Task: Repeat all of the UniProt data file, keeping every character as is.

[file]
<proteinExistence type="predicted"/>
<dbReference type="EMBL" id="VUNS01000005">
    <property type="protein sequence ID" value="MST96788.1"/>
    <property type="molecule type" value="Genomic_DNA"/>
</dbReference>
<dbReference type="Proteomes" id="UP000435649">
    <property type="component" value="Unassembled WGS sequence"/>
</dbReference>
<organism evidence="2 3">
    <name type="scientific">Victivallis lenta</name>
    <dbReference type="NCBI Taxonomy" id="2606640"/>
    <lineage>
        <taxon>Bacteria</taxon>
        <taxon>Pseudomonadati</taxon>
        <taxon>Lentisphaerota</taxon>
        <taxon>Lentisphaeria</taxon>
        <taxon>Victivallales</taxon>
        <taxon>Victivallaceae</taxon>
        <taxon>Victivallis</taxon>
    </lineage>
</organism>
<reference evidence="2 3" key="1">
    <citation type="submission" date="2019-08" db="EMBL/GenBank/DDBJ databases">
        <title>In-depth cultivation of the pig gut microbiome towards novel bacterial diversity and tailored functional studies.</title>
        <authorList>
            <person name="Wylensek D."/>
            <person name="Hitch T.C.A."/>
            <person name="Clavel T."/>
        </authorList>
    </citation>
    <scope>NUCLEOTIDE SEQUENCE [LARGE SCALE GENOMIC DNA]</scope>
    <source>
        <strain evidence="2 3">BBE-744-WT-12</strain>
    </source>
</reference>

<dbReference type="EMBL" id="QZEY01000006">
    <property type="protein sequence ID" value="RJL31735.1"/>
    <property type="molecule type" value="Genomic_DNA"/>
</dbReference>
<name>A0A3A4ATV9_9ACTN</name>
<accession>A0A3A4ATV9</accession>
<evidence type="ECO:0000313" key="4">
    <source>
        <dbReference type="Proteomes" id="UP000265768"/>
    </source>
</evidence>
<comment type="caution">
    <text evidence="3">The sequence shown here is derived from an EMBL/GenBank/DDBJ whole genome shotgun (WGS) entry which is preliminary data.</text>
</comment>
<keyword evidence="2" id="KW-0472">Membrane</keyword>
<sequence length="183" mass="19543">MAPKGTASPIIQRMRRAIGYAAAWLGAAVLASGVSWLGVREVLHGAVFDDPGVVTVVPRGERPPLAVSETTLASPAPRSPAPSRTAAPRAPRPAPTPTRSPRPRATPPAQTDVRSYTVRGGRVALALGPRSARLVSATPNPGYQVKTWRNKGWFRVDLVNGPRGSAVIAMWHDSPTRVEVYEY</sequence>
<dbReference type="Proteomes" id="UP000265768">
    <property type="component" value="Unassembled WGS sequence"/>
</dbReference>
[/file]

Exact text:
<proteinExistence type="predicted"/>
<dbReference type="EMBL" id="VUNS01000005">
    <property type="protein sequence ID" value="MST96788.1"/>
    <property type="molecule type" value="Genomic_DNA"/>
</dbReference>
<dbReference type="Proteomes" id="UP000435649">
    <property type="component" value="Unassembled WGS sequence"/>
</dbReference>
<organism evidence="2 3">
    <name type="scientific">Victivallis lenta</name>
    <dbReference type="NCBI Taxonomy" id="2606640"/>
    <lineage>
        <taxon>Bacteria</taxon>
        <taxon>Pseudomonadati</taxon>
        <taxon>Lentisphaerota</taxon>
        <taxon>Lentisphaeria</taxon>
        <taxon>Victivallales</taxon>
        <taxon>Victivallaceae</taxon>
        <taxon>Victivallis</taxon>
    </lineage>
</organism>
<reference evidence="2 3" key="1">
    <citation type="submission" date="2019-08" db="EMBL/GenBank/DDBJ databases">
        <title>In-depth cultivation of the pig gut microbiome towards novel bacterial diversity and tailored functional studies.</title>
        <authorList>
            <person name="Wylensek D."/>
            <person name="Hitch T.C.A."/>
            <person name="Clavel T."/>
        </authorList>
    </citation>
    <scope>NUCLEOTIDE SEQUENCE [LARGE SCALE GENOMIC DNA]</scope>
    <source>
        <strain evidence="2 3">BBE-744-WT-12</strain>
    </source>
</reference>

<dbReference type="EMBL" id="QZEY01000006">
    <property type="protein sequence ID" value="RJL31735.1"/>
    <property type="molecule type" value="Genomic_DNA"/>
</dbReference>
<name>A0A3A4ATV9_9ACTN</name>
<accession>A0A3A4ATV9</accession>
<evidence type="ECO:0000313" key="4">
    <source>
        <dbReference type="Proteomes" id="UP000265768"/>
    </source>
</evidence>
<comment type="caution">
    <text evidence="3">The sequence shown here is derived from an EMBL/GenBank/DDBJ whole genome shotgun (WGS) entry which is preliminary data.</text>
</comment>
<keyword evidence="2" id="KW-0472">Membrane</keyword>
<sequence length="183" mass="19543">MAPKGTASPIIQRMRRAIGYAAAWLGAAVLASGVSWLGVREVLHGAVFDDPGVVTVVPRGERPPLAVSETTLASPAPRSPAPSRTAAPRAPRPAPTPTRSPRPRATPPAQTDVRSYTVRGGRVALALGPRSARLVSATPNPGYQVKTWRNKGWFRVDLVNGPRGSAVIAMWHDSPTRVEVYEY</sequence>
<dbReference type="Proteomes" id="UP000265768">
    <property type="component" value="Unassembled WGS sequence"/>
</dbReference>